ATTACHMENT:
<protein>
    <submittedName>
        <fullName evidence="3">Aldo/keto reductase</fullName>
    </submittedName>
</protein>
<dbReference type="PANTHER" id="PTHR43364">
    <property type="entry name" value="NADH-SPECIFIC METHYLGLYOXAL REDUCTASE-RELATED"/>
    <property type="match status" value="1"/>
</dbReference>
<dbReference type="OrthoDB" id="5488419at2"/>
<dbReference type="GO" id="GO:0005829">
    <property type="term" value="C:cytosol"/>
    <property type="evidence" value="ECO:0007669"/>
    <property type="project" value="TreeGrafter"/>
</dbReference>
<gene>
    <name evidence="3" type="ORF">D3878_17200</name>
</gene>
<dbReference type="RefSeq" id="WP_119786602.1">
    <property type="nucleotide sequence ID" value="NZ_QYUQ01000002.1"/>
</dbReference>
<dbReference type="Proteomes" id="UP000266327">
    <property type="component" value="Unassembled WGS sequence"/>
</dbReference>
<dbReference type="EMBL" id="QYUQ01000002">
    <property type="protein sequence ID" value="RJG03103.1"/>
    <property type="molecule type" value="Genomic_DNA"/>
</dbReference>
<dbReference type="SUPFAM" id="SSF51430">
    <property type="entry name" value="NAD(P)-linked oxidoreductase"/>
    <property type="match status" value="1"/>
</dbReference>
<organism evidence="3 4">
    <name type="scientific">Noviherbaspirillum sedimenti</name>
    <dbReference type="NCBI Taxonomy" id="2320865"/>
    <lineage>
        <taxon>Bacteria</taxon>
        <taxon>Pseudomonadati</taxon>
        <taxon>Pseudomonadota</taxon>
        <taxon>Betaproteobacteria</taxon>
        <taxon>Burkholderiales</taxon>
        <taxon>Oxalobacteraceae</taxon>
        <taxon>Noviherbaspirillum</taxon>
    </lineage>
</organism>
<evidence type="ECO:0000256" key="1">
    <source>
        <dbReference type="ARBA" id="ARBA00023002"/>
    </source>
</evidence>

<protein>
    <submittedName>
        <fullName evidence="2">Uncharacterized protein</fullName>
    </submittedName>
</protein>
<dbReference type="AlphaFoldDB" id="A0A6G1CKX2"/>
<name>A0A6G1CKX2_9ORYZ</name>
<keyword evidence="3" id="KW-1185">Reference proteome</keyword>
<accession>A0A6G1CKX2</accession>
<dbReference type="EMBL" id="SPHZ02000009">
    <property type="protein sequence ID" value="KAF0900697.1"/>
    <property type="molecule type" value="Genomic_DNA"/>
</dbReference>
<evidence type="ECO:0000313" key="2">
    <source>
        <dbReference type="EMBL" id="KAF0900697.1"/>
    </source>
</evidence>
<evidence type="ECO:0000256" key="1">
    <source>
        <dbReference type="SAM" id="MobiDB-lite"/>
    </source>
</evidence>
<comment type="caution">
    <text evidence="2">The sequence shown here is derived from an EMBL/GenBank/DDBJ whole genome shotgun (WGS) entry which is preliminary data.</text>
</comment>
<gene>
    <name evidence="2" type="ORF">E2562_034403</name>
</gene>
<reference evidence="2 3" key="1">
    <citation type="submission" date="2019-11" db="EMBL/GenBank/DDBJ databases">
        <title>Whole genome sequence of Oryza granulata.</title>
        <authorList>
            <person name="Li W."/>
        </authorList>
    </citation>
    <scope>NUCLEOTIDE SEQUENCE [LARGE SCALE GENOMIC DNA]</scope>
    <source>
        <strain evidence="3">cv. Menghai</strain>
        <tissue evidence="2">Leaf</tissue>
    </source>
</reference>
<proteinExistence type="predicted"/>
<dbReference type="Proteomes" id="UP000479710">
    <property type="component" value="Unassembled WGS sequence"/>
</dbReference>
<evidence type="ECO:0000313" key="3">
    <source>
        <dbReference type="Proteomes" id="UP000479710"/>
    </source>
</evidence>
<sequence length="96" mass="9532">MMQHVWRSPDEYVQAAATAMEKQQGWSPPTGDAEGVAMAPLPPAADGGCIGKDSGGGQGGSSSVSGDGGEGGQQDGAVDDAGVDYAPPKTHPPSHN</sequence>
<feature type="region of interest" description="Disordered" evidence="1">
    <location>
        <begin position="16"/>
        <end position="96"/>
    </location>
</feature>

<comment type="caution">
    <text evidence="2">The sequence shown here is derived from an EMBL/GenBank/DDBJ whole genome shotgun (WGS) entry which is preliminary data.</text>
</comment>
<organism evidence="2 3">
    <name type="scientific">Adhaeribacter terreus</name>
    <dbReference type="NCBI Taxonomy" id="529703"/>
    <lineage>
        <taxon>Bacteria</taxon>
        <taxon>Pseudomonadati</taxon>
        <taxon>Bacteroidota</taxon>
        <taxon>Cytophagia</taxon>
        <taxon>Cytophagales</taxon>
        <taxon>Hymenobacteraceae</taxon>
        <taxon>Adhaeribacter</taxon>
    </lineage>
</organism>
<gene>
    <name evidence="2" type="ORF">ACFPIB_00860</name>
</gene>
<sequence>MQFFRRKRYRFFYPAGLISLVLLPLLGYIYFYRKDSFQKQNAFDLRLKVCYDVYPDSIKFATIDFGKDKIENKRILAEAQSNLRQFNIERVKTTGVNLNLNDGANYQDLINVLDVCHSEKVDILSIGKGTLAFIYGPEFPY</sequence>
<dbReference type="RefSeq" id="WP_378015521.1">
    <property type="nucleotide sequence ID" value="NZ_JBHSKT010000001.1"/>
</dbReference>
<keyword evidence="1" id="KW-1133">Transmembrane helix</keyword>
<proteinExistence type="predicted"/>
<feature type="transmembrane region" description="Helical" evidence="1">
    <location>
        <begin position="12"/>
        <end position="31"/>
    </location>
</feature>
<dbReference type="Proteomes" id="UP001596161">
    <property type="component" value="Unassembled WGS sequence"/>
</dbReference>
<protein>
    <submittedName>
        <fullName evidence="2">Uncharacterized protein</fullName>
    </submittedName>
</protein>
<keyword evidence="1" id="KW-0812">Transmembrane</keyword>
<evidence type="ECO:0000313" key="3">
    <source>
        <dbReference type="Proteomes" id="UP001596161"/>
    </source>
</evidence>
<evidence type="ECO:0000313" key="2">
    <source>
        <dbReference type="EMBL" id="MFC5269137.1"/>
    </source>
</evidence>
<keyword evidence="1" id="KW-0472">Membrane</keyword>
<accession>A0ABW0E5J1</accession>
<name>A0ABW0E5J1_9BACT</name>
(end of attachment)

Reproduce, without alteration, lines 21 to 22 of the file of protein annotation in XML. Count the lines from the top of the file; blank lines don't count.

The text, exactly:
</dbReference>
<dbReference type="Proteomes" id="UP000266327">